How to call and run effective project meetings
It’s true that meetings are often called to provide the perception that a project is progressing and the attendees leave the meeting feeling that nothing was resolved on or progressed. A project manager’s key role is to facilitate work, either your own on a small project, or other people’s. To be a good project manager it is vital that you are able to facilitate effective meetings that deliver measurable outcomes.
The critical first step is to ensure that the meeting is worth having. A meeting provides a forum for a number of people to discuss an issue or generate a solution. As a general guide it is effective to meet face to face: at the project kick off, to discuss interim results, and when the final result is provided.
Have clear meeting objectives. For example, your meeting objective at a project meeting may be to: have all project team members understand the project plan and have documented project risks. In most cases it will be appropriate to include your meeting objective on the meeting agenda. Occasionally, typically when you meet with a smaller group, you may have a few personal objectives that are not articulated. An example would be “to strengthen the relationship with the Engineering team “.
Set an agenda with specific times, and stick to the meeting length. As much as possible keep your meetings short, sweet and to the point. Nothing is a sole destroying as a meeting that goes on and on. Suggested meeting lengths are: 15 mins ‚Äì discussing one specific document, 30 mins ‚Äì discussing one particular issue, 60 mins ‚Äì detailed recap of project issues, 90 mins ‚Äì detailed discussion and workshopping. If you feel you need to meet for longer than 90 minutes re-examine your agenda for items that can be well summarised in a memo and circulated for information outside of a meeting. Circulating the agenda and objectives for comments, as a general rule one week in advance of your meeting, will ensure the meeting meets other attendees’ expectations.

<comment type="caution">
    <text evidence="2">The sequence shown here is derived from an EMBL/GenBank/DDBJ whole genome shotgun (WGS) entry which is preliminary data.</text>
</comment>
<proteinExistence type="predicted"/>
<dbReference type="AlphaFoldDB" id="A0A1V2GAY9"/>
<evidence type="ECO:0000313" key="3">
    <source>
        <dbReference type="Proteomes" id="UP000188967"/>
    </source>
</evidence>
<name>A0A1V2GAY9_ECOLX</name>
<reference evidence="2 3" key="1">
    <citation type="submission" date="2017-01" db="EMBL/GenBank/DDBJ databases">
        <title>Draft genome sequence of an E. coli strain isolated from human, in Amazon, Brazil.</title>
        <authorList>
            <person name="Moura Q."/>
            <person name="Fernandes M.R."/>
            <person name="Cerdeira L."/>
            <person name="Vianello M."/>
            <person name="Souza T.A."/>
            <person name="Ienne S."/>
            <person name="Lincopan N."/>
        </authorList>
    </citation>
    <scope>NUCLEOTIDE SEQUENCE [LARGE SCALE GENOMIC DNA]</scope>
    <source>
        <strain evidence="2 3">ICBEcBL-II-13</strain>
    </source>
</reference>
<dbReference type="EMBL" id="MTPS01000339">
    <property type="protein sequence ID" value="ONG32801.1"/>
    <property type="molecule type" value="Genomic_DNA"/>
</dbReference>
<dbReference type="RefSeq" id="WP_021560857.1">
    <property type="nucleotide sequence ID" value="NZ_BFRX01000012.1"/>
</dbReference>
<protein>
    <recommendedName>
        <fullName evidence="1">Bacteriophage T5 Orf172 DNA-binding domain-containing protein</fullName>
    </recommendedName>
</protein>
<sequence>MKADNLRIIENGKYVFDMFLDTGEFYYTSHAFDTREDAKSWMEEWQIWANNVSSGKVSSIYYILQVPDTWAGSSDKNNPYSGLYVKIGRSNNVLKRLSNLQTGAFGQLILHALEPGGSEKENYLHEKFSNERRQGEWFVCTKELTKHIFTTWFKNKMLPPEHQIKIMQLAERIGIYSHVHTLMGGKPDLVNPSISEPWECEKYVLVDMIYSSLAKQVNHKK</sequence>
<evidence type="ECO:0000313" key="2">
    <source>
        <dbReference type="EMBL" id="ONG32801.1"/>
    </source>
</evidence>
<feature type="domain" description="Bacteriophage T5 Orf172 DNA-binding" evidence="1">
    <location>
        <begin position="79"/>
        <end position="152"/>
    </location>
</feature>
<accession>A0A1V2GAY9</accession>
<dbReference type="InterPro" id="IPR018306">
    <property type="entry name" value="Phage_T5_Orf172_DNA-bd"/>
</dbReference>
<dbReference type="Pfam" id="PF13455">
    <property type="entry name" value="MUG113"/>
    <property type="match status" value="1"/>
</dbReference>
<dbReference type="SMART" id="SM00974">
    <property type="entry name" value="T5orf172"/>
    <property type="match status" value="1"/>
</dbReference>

Pre-reading should be circulated beforehand if appropriate. Ensure that you circulate necessary material and make it clear to meeting attendees that they will be expected to have read the material prior to the meeting. In particular consider providing a status update on the project or issue you are discussing and an updated action list, if relevant. An action list will remind attendees of their commitments and assist in maintaining focus on the project.
Ensure that the meeting has a clear chairperson responsible for keeping the meeting on time and the discussion on track. When starting the meeting set the scene for what the meeting will focus on by stating the objectives, and informing attendees that you will be keeping to the meeting topic.
A good method to ensure that the meeting stays on topic is take important items “offline ” (discuss items later outside the meeting) if they are not on the agenda. This allows you to acknowledge contributions without getting the meeting off-track. Meetings should be about collaboration and brain storming, so make sure you balance efficiency with allowing time to gather ideas and solve problems.
At the end of the meeting recap on agreed actions, next steps and the progress you have made during the meeting. Send out a short email summary, with action items, to every attendee within ten minutes of the end of the meeting or by close of business that day. Meeting minutes should be to an appropriate level. Formal meeting minutes may be appropriate or a short email summary may suffice. This will depend on your judgement. However as a guide a meeting with the project leadership team reporting on the status of the project should have formal minutes produced for agreement within a week of the meeting. A meeting with one or two of the project team members needs a summary of the key outcomes of the meeting but does not necessarily have to be in the form of formal minutes. It is better to send out a quick summary straight after the meeting than delay issuing minutes to get them just right.
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